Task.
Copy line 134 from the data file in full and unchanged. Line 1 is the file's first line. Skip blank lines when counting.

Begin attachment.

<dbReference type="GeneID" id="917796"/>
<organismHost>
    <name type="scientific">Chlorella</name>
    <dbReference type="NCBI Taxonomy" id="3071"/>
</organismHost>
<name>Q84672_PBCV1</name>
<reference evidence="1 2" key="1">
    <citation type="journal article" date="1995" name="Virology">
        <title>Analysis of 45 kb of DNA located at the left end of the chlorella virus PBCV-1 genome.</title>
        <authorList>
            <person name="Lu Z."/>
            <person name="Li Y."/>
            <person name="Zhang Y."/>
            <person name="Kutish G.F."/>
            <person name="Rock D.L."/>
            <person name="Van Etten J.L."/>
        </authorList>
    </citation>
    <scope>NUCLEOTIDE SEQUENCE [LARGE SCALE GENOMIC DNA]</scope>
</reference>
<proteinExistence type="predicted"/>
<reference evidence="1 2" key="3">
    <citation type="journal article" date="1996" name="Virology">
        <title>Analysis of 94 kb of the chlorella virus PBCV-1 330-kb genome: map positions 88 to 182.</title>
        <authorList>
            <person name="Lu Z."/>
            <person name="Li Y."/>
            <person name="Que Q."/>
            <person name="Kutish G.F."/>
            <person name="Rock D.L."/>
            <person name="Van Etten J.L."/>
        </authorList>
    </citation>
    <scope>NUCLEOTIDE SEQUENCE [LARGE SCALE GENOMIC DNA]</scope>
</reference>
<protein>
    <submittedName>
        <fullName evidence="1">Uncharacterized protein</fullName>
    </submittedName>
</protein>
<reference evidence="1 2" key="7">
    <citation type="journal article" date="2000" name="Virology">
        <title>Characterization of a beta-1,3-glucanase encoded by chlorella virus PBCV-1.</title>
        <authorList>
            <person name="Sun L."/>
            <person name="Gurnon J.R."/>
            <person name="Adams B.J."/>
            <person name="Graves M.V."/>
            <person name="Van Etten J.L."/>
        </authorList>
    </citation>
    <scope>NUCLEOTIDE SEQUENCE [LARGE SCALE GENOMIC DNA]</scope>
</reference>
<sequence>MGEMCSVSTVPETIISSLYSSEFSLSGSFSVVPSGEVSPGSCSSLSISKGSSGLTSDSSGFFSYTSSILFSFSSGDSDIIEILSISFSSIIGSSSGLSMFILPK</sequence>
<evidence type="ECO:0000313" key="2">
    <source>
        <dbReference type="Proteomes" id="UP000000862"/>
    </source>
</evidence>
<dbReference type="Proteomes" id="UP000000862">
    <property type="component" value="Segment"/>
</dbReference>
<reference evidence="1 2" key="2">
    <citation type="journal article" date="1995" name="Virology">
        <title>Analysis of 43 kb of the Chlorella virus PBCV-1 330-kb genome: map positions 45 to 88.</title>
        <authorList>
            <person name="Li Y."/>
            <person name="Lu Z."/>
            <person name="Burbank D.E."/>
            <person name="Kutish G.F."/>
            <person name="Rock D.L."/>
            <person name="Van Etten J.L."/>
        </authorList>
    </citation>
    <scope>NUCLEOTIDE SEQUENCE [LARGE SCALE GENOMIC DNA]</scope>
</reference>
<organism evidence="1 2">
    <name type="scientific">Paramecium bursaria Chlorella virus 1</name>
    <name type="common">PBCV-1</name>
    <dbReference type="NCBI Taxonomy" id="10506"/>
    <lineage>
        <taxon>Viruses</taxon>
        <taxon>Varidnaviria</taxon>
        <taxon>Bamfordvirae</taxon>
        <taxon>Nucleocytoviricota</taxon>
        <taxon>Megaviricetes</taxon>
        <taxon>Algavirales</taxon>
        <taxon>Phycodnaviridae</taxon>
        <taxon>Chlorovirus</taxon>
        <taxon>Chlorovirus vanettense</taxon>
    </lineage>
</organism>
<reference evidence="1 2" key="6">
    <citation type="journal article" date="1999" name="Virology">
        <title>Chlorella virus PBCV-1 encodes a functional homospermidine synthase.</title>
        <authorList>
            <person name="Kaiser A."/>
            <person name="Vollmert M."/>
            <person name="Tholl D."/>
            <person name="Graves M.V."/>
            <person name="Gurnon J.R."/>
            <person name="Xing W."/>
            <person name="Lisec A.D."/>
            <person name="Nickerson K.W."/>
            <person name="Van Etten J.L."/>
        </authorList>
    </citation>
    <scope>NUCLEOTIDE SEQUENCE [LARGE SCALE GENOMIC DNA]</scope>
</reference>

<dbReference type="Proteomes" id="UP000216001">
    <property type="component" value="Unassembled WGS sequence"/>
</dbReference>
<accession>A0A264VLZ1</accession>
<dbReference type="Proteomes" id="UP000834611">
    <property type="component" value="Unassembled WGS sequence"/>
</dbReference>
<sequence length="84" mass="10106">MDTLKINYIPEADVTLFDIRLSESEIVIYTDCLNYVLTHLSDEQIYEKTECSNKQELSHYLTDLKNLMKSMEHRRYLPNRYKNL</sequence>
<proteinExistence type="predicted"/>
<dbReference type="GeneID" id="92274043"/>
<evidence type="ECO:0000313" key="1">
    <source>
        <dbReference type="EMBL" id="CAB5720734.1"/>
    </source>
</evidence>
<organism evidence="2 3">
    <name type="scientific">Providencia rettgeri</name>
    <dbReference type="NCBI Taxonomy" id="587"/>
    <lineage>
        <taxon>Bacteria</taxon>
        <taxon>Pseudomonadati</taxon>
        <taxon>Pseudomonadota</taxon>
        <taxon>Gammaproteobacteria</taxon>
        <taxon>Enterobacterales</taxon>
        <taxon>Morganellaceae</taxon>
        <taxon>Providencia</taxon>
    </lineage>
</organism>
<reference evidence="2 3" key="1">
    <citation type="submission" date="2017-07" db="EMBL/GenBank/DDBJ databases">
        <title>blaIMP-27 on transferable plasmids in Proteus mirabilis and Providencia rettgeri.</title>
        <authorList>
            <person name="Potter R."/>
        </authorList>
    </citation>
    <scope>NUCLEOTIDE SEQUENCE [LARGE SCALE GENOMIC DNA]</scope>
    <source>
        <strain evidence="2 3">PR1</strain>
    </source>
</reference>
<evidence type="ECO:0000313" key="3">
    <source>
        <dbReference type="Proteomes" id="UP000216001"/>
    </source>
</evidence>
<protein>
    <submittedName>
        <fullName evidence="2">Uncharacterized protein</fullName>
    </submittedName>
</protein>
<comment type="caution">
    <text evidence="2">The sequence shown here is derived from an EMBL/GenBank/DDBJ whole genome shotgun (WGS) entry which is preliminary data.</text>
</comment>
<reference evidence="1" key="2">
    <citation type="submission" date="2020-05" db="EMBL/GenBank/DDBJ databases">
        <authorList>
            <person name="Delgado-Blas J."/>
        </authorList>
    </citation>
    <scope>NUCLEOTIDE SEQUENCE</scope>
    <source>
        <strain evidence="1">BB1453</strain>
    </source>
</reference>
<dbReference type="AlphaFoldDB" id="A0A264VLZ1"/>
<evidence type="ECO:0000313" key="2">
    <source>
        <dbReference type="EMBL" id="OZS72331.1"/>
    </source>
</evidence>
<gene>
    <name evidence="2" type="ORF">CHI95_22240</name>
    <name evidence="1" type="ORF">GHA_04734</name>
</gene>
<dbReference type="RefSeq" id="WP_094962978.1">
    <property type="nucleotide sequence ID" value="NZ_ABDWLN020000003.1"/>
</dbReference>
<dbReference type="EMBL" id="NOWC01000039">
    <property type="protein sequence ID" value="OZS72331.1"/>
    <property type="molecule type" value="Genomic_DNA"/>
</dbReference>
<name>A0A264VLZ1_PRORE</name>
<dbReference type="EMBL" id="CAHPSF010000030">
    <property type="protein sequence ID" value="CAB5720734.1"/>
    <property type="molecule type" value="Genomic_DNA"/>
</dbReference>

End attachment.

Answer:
        <taxon>Morganellaceae</taxon>